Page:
NDARC Technical Report No. 73 (1999)


In 1998 the Commonwealth Department of Health and Aged Care commissioned the National Drug and Alcohol Research Centre to conduct a national trial of the Illicit Drug Reporting System (IDRS). The aim of the IDRS is to provide a method of monitoring trends in the use of opiates, cannabis, cocaine and amphetamines. This approach to the monitoring of illicit drugs provides information about emerging trends in illicit drug use and related harms and provides the basis for identifying areas of concern that may require further investigation.

Turning Point, Alcohol and Drug Centre Inc conducted the Melbourne arm of this trial between July and September of 1998. The 1998 IDRS conducted in Melbourne consisted of:

  1. A quantitative survey of a total of 293 individuals who were current injecting drug users recruited from a number of sites across the Melbourne metropolitan area.
  2. Qualitative interviews with 31 key informants recruited from a variety of professional settings. Participants were selected on the basis of their perceived level of knowledge about illicit drug use, as well as having had contact with illicit drug users over the past 6 months.
  3. Analysis of a range of secondary illicit drug indicators.

The data collected in these 3 phases of the study were analysed in order to identify trends in illicit drug use and related harms. For comparison these data were compared to the results obtained in the Melbourne IDRS study that was conducted in 1997.

Summary of drug trends in Victoria
The 1998 IDRS detected a number of drug trends during the past 6-12 months from analyses of the IDU survey, the key informant survey, and other indicators.

The major trends evident for the Melbourne heroin market were a decrease in price and increase in the purity of the drug since 1997. Increased frequency of use of heroin was reported by individuals who were injecting drugs, and reports were received of an increase in recreational use and in ‘burning’ of the drug. There was evidence of the continuing development of street-based markets in many locations within Melbourne. A substantial increase in the number of heroin-related fatalities occurred in Victoria from 1997 to 1998, and there was evidence of a high rate of ambulance attendance at non-fatal heroin overdoses in Melbourne during this period.

Most indicators relating to amphetamines were stable including price, purity and availability. The available evidence suggests that the prevalence of amphetamine use in Melbourne is either stable or has decreased somewhat.

Relatively few key informants or injecting drug users were able to comment on cocaine trends. The responses of those who were able to provide such information indicated price, purity and availability was relatively stable, apart from some evidence of a reduction in price since 1997. Cocaine continues to be used relatively infrequently by individuals who are injecting drugs.

Most aspects of the cannabis market and patterns of use appear to be relatively stable with only a slight reduction in price and no change in availability evident between 1997 and 1998. There is evidence of a continuing trend towards the use of hydroponic production techniques in cannabis cultivation. There appear to be no major changes in the form of the drug used or the prevalence of use of the drug over this period. Cannabis remains the most widely used illicit drug within Victoria.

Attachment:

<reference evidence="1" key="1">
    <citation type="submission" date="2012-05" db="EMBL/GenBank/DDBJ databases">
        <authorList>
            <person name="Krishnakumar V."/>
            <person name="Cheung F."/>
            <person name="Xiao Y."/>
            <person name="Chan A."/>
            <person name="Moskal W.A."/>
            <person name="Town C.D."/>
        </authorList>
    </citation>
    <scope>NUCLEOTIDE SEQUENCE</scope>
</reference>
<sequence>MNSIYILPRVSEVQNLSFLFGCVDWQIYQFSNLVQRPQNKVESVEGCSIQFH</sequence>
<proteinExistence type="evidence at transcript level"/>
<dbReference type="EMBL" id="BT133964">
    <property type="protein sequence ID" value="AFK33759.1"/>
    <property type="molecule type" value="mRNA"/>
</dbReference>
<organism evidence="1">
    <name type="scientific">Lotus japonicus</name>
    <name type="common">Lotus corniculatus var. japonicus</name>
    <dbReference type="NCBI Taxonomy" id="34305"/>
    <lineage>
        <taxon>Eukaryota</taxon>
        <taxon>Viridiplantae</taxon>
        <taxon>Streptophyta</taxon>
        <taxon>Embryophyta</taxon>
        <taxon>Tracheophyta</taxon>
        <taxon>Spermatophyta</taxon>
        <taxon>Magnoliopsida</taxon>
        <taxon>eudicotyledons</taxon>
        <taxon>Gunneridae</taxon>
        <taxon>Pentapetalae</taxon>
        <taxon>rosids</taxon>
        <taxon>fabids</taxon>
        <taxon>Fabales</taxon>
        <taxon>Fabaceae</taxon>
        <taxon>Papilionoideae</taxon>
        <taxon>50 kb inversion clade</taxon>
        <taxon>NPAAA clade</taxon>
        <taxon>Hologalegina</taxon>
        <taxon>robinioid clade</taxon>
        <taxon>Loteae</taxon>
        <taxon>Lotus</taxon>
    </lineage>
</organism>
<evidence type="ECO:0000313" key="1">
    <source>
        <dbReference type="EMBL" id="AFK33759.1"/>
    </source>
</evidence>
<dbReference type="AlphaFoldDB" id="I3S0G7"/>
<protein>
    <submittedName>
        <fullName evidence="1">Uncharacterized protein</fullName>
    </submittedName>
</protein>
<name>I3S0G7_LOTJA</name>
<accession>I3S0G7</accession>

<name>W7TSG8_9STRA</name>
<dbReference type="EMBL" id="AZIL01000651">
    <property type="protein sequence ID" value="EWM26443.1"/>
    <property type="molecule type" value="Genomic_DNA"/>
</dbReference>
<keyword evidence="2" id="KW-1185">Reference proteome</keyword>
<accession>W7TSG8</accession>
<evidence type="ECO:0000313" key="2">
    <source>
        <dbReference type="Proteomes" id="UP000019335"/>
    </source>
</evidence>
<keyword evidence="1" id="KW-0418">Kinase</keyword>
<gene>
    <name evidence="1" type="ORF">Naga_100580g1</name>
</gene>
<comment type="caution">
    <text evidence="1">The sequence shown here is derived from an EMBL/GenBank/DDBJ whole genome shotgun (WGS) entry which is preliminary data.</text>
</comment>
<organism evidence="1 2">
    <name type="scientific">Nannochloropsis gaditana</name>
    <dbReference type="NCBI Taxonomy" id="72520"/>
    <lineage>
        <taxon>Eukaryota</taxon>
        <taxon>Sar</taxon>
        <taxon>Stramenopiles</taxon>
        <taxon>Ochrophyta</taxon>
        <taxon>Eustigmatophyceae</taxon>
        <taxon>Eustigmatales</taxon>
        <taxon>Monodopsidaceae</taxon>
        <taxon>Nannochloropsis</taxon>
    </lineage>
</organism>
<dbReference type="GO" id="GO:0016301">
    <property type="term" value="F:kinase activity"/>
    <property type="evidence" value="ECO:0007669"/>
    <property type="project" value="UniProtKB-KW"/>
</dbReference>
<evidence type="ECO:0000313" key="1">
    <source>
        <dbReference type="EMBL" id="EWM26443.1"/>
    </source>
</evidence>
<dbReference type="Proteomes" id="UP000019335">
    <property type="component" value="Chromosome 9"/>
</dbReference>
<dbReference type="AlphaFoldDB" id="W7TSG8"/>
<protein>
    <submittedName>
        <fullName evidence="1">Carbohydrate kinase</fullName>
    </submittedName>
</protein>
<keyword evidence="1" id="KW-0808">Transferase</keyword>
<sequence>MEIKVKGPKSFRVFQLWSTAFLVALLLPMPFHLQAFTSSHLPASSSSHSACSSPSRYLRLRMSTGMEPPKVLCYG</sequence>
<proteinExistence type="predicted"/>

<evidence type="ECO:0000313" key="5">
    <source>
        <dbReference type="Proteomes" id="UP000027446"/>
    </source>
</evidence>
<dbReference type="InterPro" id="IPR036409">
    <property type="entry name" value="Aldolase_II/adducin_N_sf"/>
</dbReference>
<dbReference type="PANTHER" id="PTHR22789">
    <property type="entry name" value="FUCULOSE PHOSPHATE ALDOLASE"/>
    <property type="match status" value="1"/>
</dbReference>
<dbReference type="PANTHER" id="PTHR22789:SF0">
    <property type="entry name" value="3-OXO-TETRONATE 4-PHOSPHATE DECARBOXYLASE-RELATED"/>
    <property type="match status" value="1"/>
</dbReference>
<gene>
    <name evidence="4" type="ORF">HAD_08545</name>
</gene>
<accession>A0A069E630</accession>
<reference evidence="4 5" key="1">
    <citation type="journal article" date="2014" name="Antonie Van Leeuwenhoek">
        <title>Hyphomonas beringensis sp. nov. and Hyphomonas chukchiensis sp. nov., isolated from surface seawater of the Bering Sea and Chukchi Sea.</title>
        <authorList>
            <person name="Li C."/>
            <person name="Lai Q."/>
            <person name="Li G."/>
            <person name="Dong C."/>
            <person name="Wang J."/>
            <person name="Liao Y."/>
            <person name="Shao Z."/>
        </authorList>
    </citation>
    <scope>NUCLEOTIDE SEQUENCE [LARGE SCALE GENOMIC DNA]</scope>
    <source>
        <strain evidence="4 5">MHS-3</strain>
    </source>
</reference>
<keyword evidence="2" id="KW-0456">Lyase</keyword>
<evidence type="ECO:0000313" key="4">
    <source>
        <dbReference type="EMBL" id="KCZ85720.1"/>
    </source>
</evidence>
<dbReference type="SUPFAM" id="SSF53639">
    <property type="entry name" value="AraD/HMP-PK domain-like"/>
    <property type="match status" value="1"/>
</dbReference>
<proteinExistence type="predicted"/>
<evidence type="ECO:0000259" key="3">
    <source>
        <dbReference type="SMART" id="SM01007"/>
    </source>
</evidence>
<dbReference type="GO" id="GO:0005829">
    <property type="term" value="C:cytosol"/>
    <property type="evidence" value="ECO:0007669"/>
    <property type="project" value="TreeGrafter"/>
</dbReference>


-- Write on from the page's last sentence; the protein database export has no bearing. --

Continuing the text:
Other drugs
There is evidence of a continuing high rate of prescription drug use among individuals who are injecting drugs including opiates, benzodiazepines and anti-depressants. There is some evidence in the reduction of use of the benzodiazepine, flunitrazepam among individuals who inject drugs.

Drug-related issues
A number of disturbing trends are apparent in relation to health problems associated with illicit drug use. These include:

  • a substantial increase in heroin-related fatalities from 1997 to 1998,
  • high rates of non-fatal overdose among individuals injecting heroin, and
  • poor health status and continuing high rates of infection with the hepatitis C virus among injecting drug users.


There continues to be an increase in the number of clients who are participating in the methadone program in Victoria. Police arrests have increased for offences relating to heroin and decreased for those in relation to cannabis, a trend which would appear to reflect changes in police policy and enforcement practices.

Research Implications
The findings of the 1998 IDRS suggest the following areas for further investigation:

  1. Research into the observed changes in patterns of heroin use, particularly among younger people and focusing on initiation into the injecting of heroin.
  2. An examination of the relationship between changes in the characteristics of the heroin market (such as price and purity) upon patterns of heroin use and related consequences. This should include research which would inform the development of approaches to reducing the harms associated with street-based heroin markets in Melbourne.
  3. There is an urgent need for research into the development of more effective methods for preventing heroin-related overdose and the transmission of the hepatitis C virus among individuals who inject drugs.
  4. Research examining the potency of cannabis currently being consumed in Victoria and related health implications.
  5. Prevalence estimation studies that aim to provide estimates of the number of Victorians who are using heroin, amphetamines, cocaine and other illicit drugs that are difficult to measure using general population surveys.



Greg Rumbold, Craig Fry
Date Commenced
27 Aug 1999
Resource Type
Technical Reports